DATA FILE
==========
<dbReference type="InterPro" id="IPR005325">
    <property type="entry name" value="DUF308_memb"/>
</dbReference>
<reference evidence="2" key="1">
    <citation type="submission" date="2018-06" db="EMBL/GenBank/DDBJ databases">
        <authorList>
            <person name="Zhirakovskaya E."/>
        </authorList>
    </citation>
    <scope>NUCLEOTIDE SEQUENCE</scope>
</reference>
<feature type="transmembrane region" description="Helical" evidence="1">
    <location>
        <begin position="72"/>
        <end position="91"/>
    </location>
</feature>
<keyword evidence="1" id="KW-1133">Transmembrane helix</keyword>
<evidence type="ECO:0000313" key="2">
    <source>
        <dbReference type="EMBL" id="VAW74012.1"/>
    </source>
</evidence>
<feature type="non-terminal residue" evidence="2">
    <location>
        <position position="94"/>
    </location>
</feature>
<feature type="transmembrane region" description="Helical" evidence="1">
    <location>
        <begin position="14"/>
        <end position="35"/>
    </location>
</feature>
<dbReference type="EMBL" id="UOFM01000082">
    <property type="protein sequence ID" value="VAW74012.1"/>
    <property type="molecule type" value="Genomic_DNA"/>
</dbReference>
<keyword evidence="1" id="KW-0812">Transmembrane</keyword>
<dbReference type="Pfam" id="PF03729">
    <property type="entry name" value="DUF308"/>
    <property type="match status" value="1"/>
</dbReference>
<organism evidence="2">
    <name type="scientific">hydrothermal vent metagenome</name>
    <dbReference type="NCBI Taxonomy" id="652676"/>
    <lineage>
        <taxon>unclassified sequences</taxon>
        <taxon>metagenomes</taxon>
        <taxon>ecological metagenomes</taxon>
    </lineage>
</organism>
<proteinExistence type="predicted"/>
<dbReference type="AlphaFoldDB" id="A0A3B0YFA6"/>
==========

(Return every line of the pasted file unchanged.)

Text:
<dbReference type="InterPro" id="IPR005325">
    <property type="entry name" value="DUF308_memb"/>
</dbReference>
<reference evidence="2" key="1">
    <citation type="submission" date="2018-06" db="EMBL/GenBank/DDBJ databases">
        <authorList>
            <person name="Zhirakovskaya E."/>
        </authorList>
    </citation>
    <scope>NUCLEOTIDE SEQUENCE</scope>
</reference>
<feature type="transmembrane region" description="Helical" evidence="1">
    <location>
        <begin position="72"/>
        <end position="91"/>
    </location>
</feature>
<keyword evidence="1" id="KW-1133">Transmembrane helix</keyword>
<evidence type="ECO:0000313" key="2">
    <source>
        <dbReference type="EMBL" id="VAW74012.1"/>
    </source>
</evidence>
<feature type="non-terminal residue" evidence="2">
    <location>
        <position position="94"/>
    </location>
</feature>
<feature type="transmembrane region" description="Helical" evidence="1">
    <location>
        <begin position="14"/>
        <end position="35"/>
    </location>
</feature>
<dbReference type="EMBL" id="UOFM01000082">
    <property type="protein sequence ID" value="VAW74012.1"/>
    <property type="molecule type" value="Genomic_DNA"/>
</dbReference>
<keyword evidence="1" id="KW-0812">Transmembrane</keyword>
<dbReference type="Pfam" id="PF03729">
    <property type="entry name" value="DUF308"/>
    <property type="match status" value="1"/>
</dbReference>
<organism evidence="2">
    <name type="scientific">hydrothermal vent metagenome</name>
    <dbReference type="NCBI Taxonomy" id="652676"/>
    <lineage>
        <taxon>unclassified sequences</taxon>
        <taxon>metagenomes</taxon>
        <taxon>ecological metagenomes</taxon>
    </lineage>
</organism>
<proteinExistence type="predicted"/>
<dbReference type="AlphaFoldDB" id="A0A3B0YFA6"/>